MELNIK, Czech Republic — Working at his computer, as he does most weekends, on an anti-Western diatribe for a Czech website, Ladislav Kasuka was not sure what to make of the messages that began popping up on his Facebook page, offering him money to organize street protests.
“Do you need help?” read the first message, written in Russian, from a person he did not know. This was followed, in a mix of Russian and garbled Czech, by gushing encouragement for street demonstrations and increasingly specific offers of cash.
An initial payment of 300 euros ($368) was offered for Mr. Kasuka, a penniless Czech Stalinist, to buy flags and other paraphernalia for a protest rally in Prague, the Czech capital, against the NATO alliance and the pro-Western government in Ukraine. Later, he was offered €500 ($558) to buy a video camera, film the action and post the video online. Other small sums were also proposed.
“It was all a bit unusual, so I was surprised,” Mr. Kasuka recalled in a recent interview at a shopping mall north of Prague where he works on security and maintenance.
He decided the cash “was for a good cause” — halting the spread of NATO and capitalist Western ways into the formerly communist lands of Eastern Europe — so he accepted.
The strange relationship that followed, consisting of passionate social media exchanges about politics and a total of €1,500 in cash transfers, was one of many forged across Eastern and Central Europe in summer 2014. They were part of a frenetic, though often clumsy, influence campaign financed from Moscow and directed by Alexander Usovsky, a Belarus-born writer, Russian-nationalist agitator and ideological hired gun in a shadowy battle for hearts and minds between Russia and the West.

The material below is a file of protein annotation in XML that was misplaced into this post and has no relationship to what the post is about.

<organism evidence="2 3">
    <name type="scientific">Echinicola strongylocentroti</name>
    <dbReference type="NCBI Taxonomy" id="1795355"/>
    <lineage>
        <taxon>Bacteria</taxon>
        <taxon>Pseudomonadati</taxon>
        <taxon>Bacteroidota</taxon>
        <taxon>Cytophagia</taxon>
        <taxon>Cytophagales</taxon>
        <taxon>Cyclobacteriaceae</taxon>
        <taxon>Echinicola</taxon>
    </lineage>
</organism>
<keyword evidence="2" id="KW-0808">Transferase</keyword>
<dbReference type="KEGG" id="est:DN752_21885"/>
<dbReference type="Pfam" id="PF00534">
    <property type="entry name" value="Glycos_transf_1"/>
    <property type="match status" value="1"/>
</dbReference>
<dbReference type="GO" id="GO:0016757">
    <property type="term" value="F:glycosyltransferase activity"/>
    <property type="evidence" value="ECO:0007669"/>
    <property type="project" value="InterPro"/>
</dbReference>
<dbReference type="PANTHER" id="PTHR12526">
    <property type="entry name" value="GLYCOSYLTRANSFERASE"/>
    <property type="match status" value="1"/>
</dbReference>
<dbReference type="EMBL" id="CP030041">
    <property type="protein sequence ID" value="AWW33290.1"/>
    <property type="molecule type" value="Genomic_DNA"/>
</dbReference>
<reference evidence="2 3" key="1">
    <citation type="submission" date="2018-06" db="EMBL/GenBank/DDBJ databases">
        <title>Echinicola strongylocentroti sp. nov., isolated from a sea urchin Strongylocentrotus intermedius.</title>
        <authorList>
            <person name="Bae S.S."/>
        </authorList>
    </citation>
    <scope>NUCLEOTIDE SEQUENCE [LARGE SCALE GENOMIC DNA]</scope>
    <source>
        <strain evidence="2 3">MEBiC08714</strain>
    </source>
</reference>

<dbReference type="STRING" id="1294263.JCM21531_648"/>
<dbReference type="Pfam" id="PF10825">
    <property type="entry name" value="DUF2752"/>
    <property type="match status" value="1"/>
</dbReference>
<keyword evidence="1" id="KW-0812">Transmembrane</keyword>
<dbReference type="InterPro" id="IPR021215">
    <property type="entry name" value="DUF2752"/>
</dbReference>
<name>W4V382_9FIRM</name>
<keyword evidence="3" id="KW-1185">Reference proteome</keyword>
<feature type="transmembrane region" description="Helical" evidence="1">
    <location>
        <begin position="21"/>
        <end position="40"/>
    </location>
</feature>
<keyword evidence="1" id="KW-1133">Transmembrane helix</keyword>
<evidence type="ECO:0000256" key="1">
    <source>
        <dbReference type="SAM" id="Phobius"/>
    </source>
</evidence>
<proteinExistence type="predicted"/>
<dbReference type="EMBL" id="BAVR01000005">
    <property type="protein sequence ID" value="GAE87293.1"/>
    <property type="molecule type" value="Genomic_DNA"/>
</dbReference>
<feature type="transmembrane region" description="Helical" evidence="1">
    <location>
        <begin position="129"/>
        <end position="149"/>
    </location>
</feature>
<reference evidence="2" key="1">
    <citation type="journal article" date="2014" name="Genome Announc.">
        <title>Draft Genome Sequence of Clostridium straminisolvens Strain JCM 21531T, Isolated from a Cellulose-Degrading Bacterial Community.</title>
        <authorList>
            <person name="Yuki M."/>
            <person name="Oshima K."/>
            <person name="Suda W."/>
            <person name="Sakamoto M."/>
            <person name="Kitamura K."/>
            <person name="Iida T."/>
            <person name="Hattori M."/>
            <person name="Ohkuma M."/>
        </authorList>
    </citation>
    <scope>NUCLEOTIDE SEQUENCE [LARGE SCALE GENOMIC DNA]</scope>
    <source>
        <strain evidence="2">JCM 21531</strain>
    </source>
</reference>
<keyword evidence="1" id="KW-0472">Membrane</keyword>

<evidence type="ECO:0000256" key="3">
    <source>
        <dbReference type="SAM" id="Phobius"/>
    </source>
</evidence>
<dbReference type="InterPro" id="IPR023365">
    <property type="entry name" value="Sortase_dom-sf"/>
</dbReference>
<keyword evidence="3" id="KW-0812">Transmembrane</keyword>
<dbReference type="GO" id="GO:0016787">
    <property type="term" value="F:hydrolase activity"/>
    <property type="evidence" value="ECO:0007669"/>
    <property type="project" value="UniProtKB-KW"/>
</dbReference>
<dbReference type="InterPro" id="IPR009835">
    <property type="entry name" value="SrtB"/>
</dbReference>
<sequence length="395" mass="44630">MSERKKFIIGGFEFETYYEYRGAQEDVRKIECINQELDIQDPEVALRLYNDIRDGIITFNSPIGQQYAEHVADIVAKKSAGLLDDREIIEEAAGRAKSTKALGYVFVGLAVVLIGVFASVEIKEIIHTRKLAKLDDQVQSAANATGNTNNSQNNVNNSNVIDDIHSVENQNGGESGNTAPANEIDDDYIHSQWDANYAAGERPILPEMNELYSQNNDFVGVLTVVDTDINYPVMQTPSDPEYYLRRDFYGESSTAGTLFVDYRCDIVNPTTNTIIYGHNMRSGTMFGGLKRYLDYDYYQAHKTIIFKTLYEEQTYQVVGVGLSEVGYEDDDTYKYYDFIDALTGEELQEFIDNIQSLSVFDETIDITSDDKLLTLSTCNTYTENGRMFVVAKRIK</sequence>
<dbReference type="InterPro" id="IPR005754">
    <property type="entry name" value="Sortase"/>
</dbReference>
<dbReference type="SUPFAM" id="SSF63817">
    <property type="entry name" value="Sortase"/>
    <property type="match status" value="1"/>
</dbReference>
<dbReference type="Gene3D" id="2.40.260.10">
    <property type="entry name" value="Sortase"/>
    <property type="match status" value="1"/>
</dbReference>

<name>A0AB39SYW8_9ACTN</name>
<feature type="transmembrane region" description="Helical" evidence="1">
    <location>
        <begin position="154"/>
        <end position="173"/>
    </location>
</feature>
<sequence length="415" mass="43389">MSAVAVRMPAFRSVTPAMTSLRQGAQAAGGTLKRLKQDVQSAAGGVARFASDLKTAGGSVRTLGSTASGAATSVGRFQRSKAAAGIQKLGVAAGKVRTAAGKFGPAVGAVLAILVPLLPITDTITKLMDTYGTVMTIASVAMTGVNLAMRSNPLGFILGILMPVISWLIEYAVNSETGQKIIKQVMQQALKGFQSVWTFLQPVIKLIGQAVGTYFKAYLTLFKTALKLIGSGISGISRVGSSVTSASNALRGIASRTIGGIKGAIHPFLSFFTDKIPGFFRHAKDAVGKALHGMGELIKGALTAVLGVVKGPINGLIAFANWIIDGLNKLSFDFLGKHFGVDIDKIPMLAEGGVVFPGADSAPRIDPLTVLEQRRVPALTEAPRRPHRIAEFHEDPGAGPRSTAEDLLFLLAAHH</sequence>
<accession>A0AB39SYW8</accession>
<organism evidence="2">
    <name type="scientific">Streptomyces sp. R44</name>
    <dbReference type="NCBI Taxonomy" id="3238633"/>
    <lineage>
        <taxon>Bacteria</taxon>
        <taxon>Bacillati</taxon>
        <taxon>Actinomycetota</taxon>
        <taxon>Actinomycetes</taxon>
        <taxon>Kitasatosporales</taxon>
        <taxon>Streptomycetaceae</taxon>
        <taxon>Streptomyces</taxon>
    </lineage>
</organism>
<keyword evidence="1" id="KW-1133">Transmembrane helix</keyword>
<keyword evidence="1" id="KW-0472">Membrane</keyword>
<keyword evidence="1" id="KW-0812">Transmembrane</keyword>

Compared with Russia’s supposed meddling in the recent presidential elections in France and the United States, the activities of Mr. Kasuka and those like him are of little consequence. He belongs firmly to the fringe of Czech politics, and has never aspired to any higher office than local councilor in Melnik, the town north of Prague where he lives with his girlfriend in a graffiti-smeared housing block.
Mr. Kasuka’s collaboration with Mr. Usovsky first came to light in a cache of emails, Facebook messages and other data pilfered by Ukrainian hackers from Mr. Usovsky’s computer. It provides a rare ground-level view of a particularly murky aspect of Russia’s influence strategy: freelance activists who promote its agenda abroad, but get their backing from Russian tycoons and others close to the Kremlin, not the Russian state itself.
Mr. Usovsky’s focus was on marginal political players in the Czech Republic, Hungary, Poland and Slovakia, and his efforts mostly fell flat. The protests organized by Mr. Kasuka and others attracted only handfuls of people. Pro-Russian websites that Mr. Usovsky helped to set up all fizzled. A Polish politician he was in touch with, Mateusz Piskorski, was arrested last year on suspicion of spying for Russia.
None of that seemed to deter Mr. Usovsky, who was still pitching wild plans and detailed budgets to potential backers in Moscow early this year.
His communications offer a revealing glimpse into Russian thinking, ambitions and frustrations. His dealings with the office of Konstantin Malofeev, a nationalist billionaire who was hit with sanctions by the United States over his alleged support for pro-Russian rebels in eastern Ukraine, are especially notable.
After Mr. Usovsky managed to orchestrate only a few tiny demonstrations in Prague, Warsaw and other cities, an assistant to Mr. Malofeev demanded in October 2014 that Mr. Usovsky produce “a clear, concrete and realistic plan for the coming to power of pro-Russian forces.”
Mr. Malofeev declined to be interviewed, and his spokeswoman, Nadezhda Novoselova, said the billionaire and his staff had nothing to do with Mr. Usovsky.
Mr. Malofeev has acquired a reputation as the Kremlin’s version of George Soros, the Hungarian-American billionaire whom pro-Western forces across Eastern Europe often turn to for money. Unlike Mr. Soros, though, the wealthy Russians who support activists abroad generally try to keep their roles and spending secret. That allows the Kremlin to keep its distance as well.
Mr. Malofeev has in the past insisted he supported only humanitarian work, not political trouble-making.
Reports that Russia used cyberattacks and disinformation to meddle in the American election have persuaded many that Moscow runs a sophisticated influence machine. But interviews with several of Mr. Usovsky’s collaborators, and the contents of his hacked computer, suggest that it was at times a more shambolic affair, hampered by money squabbles, intramural rivalries and absurdly distorted views of how politics works outside Russia.